Posts Tagged ‘religion’


Phuket’s Big Buddha is a must-visit destination. It is one of the island’s most important and revered landmarks. Both tourists and devout Buddhists flock this local landmark everyday. There are two major Buddha images up the hill – the bigger one is 45 meters high and 25 meters across the base.


This place also serves as a museum narrating the history of the Big Buddha. Upon entering, we immediately saw a lot of Buddha images everywhere.



Despite the huge number of visitors around, the complex is rather peaceful and the only noises you could hear are the tinkling of small bells in the wind and a soft background Dharma music. You could actually buy a bell and get your name engraved on it.


Also scattered all over the place are numerous donation boxes – most of them are placed near the base of statues. It could be off-putting for some visitors but the construction of the Big Buddha monument relies solely on public donations.



On the right is the second major Buddha image, it is 12 meters high and is made of 22 tons of brass. It looks quite regal but dwarfed by the white marble Buddha.


The top of the hill offers a sweeping 360-degree view of the island. I could just imagine how serene it would be at the top during sunset.


Before leaving, we offered some prayers (though we’re not practicing Buddhism). As per tradition in most temples, we got a string bracelet blessed by monks for luck and fortune.




Chalong Temple or Wat Chalong is the largest and most visited Buddhist temple in Phuket.


No one knows exactly when the Wat Chalong was first established, but the most recent building in its ground is a 60 meters tall ‘Chedi’ that houses a fragment of bone from the Lord Buddha. The tower has three levels with the first two filled with statues of the Buddha.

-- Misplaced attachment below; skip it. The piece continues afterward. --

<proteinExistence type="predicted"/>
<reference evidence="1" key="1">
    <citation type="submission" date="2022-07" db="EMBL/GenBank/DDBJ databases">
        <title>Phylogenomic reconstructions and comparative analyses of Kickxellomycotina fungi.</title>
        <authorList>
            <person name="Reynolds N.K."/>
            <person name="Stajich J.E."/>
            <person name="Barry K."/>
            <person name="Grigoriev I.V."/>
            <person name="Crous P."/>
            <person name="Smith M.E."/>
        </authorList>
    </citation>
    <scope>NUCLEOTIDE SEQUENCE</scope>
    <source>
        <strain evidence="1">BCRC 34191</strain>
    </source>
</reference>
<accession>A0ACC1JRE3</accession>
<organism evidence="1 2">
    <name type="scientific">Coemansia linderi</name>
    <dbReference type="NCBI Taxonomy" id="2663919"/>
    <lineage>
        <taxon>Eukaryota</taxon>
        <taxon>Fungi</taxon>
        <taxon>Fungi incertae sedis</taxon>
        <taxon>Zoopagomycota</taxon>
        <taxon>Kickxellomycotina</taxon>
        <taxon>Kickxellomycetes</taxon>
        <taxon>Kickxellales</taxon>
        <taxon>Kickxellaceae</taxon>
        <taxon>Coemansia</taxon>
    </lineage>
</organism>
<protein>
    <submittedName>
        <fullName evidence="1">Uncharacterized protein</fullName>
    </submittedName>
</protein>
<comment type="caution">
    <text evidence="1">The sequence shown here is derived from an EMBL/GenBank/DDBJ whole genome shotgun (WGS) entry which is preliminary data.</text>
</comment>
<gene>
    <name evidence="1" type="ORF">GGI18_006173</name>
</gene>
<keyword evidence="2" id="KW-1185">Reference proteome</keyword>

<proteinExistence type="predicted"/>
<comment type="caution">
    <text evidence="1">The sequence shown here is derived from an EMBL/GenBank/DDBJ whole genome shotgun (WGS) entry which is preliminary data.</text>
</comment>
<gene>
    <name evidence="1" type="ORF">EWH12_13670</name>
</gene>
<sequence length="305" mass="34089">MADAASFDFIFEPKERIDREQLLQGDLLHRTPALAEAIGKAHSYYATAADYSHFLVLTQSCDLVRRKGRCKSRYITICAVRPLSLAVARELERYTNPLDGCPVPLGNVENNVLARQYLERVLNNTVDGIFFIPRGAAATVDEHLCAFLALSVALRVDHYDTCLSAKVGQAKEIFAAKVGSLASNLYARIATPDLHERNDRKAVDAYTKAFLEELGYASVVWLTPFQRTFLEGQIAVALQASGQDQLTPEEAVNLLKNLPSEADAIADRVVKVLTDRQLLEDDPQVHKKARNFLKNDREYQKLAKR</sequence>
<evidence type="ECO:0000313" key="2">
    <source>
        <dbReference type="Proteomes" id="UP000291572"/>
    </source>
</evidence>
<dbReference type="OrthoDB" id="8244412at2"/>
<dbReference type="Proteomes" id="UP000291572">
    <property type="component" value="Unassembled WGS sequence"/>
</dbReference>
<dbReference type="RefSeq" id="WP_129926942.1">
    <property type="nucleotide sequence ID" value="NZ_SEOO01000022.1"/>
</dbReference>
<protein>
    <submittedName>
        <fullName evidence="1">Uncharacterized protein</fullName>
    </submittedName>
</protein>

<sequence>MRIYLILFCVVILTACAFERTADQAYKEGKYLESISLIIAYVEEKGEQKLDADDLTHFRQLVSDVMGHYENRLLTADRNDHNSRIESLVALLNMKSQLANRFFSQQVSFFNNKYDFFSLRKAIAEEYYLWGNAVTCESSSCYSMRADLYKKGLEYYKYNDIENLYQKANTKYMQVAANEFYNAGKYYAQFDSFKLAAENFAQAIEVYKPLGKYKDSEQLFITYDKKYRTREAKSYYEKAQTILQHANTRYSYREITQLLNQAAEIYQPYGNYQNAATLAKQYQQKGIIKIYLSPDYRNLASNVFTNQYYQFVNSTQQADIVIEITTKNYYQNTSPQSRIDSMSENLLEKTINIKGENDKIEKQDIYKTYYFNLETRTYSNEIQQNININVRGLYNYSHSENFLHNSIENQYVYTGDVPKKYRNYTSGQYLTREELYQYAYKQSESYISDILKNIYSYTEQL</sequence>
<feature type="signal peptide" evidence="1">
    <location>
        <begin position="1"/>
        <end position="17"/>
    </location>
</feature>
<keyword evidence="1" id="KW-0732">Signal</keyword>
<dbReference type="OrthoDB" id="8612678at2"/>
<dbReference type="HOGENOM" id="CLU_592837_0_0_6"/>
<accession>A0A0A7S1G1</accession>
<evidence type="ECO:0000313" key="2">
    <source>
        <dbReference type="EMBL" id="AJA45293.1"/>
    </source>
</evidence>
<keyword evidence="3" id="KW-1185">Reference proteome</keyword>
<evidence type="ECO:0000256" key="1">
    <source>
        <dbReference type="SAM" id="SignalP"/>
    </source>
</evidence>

At the very top of the tower is a glass enclosure that houses the bone splinter. It also has a large viewing deck which provides a view of the whole temple grounds.



In addition to the Chedi, there are several other buildings including the main temple with statues of the revered monks where people can pray, light incense and candles, and even apply gold leaf to the statues.





I just had to include this photo as it was my first time to see monks in person.


As mentioned, Wat Chalong is the most revered temple in Phuket and a certain level of respect is expected. Shoes are never allowed in a temple and women are required to cover their shoulders and legs. I was wearing shorts and I was lucky enough to chance upon a very pretty skirt in a pile of cover-ups provided near the entrance.





Puh Toh Tze Temple is a Buddhist temple which stands out with its traditional Chinese roofing and architecture.

Ten large statues of deities adorn the temple with the Goddess of Mercy, Kwan Yin, standing tall at the main entrance of the temple. – Source.

The temple has a very elegant feel with all the gold-plated ornaments scattered all over the place.


A visit to the Puh Toh Tze temple was part of our city tour. View other entries on the city tour here:




This floating mosque is the largest mosque in the city of Kota Kinabalu. It is surrounded by a man-made lagoon and can house up to 12,000 people at a time. It’s pretty funny how there’s a giant sign that prohibits fishing and swimming in the water and what do we see next? A group of kids doing exactly what the signboard says not to.